When you hear about AI today, you’re probably hearing about specific technologies like large language models and machine learning.

Let’s take a look at large language models and their visual counterparts, diffusion models. They both work in the same way. You take a metric shit ton of data and you assign each one to a token. So you’ve got a numeric token that represents a bigger item: a phrase in a piece of text, or an object in an image.

The author Ted Chiang used a really good analogy to describe this process when he said ChatGPT is like a blurry JPEG of the web.

Just as image formats like JPG use compression to smush image data, these models use compression to smush data into tokens.

By the way, the GPT part of ChatGPT stands for Generative Pre-trained Transformer. The pre-training is that metric shit ton of data I mentioned. The generative part is about combining—or transforming—tokens in a way that should make probabalistic sense.


Here’s some more terminology that comes up when people talk about these tools.

Overfitting. This is when the output produced by a generative pre-trained transformer is too close to the original data that fed the model. Another word for overfitting is plagiarism.

Hallucinations. People use this word when the output produced by a generative pre-trained transformer strays too far from reality. Another word for this is lying. Although the truth is that all of the output is a form of hallucination—that’s the generative part. Sometimes the output happens to match objective reality. Sometimes it doesn’t.

What about the term AI itself? Is there a more accurate term we could be using?

I’m going to quote Ted Chiang again. He proposes that a more accurate term is applied statistics. I like that. It points to the probabalistic nature of these tools: take an enormous amount of inputs, then generate something that feels similar based on implied correlations.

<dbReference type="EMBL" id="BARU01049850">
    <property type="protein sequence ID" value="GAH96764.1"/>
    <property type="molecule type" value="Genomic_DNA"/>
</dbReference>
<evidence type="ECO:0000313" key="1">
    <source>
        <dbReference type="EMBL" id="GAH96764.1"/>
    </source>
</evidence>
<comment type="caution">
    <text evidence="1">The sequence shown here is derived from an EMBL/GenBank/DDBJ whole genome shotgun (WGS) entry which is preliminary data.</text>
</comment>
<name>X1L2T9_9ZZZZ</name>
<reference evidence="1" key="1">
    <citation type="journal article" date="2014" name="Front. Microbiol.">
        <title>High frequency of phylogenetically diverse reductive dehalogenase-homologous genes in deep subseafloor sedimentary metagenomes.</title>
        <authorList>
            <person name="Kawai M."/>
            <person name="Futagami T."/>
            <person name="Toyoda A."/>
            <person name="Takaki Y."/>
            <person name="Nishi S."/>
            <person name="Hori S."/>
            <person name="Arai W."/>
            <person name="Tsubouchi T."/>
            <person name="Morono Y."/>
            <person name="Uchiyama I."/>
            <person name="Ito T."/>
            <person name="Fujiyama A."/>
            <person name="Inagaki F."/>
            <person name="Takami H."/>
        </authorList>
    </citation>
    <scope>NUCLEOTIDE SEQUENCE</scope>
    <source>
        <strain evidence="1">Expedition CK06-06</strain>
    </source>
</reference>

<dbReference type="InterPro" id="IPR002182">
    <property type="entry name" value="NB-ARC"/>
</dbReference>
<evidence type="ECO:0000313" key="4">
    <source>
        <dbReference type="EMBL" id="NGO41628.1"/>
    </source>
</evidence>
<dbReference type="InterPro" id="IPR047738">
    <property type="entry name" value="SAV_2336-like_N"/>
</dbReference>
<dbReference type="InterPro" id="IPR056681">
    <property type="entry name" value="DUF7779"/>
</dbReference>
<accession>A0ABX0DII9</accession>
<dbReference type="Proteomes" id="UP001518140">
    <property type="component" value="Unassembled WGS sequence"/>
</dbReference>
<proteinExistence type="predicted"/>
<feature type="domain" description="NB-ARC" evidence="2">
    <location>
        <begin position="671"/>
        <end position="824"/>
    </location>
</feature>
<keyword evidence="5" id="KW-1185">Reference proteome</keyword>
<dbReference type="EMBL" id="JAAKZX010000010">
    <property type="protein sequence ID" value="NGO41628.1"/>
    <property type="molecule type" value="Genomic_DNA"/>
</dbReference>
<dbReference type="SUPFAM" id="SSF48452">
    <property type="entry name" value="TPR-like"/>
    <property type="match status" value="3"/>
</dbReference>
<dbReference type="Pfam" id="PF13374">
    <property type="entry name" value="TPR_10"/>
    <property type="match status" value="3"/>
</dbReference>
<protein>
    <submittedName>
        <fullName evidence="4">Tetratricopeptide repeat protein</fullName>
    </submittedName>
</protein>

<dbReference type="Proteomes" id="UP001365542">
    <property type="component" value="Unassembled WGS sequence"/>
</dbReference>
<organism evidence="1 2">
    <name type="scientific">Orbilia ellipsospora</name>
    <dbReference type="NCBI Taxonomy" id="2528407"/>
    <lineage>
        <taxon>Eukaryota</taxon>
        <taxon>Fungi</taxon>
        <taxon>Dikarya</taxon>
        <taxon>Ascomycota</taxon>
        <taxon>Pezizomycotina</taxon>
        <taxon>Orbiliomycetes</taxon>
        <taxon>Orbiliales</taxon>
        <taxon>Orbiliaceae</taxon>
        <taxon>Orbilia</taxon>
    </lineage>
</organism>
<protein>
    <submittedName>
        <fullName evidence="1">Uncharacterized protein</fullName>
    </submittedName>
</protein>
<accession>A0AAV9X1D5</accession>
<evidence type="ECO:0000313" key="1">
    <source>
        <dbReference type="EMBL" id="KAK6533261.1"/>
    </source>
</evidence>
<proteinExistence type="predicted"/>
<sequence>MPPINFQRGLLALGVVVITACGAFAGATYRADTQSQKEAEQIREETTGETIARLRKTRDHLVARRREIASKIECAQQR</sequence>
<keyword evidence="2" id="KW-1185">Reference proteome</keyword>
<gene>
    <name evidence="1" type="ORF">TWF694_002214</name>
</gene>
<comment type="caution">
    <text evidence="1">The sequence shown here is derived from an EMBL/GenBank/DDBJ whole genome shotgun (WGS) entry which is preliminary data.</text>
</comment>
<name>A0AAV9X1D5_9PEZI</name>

I like to think of “AI” as a kind of advanced autocomplete. I don’t say that to denigrate it. Quite the opposite. Autocomplete is something that appears mundane on the surface but has an incredible amount of complexity underneath: real-time parsing of input, a massive database of existing language, and on-the-fly predictions of the next most suitable word. Large language models do the same thing, but on a bigger scale.

What’s it good for?

So what is AI good for? Or rather, what is a language or diffusion model good for? Or what is applied statistics or advanced autocomplete good for?

Transformation. These tools are really good at transforming between formats. Text to speech. Speech to text. Text to images. Long form to short form. Short form to long form.

Think of transcripts. Summaries. These are smart uses of this kind of technology.

Coding, to a certain extent, can be considered a form of transformation. I’ve written books on programming, and I always advise people to first write out what they want in English. Then translate each line of English into the programming language. Large language models do a pretty good job of this right now, but you still need a knowledgable programmer to check the output for errors—there will be errors.

(As for long-form and short-form text transformations, the end game may be an internet filled with large language models endlessly converting our written communications.)

When it comes to the design process, these tools are good at quantity, not quality. If you need to generate some lorem ipsum placeholder text—or images—go for it.

What they won’t help with is problem definition. And it turns out that understanding and defining the problem is the really hard part of the design process.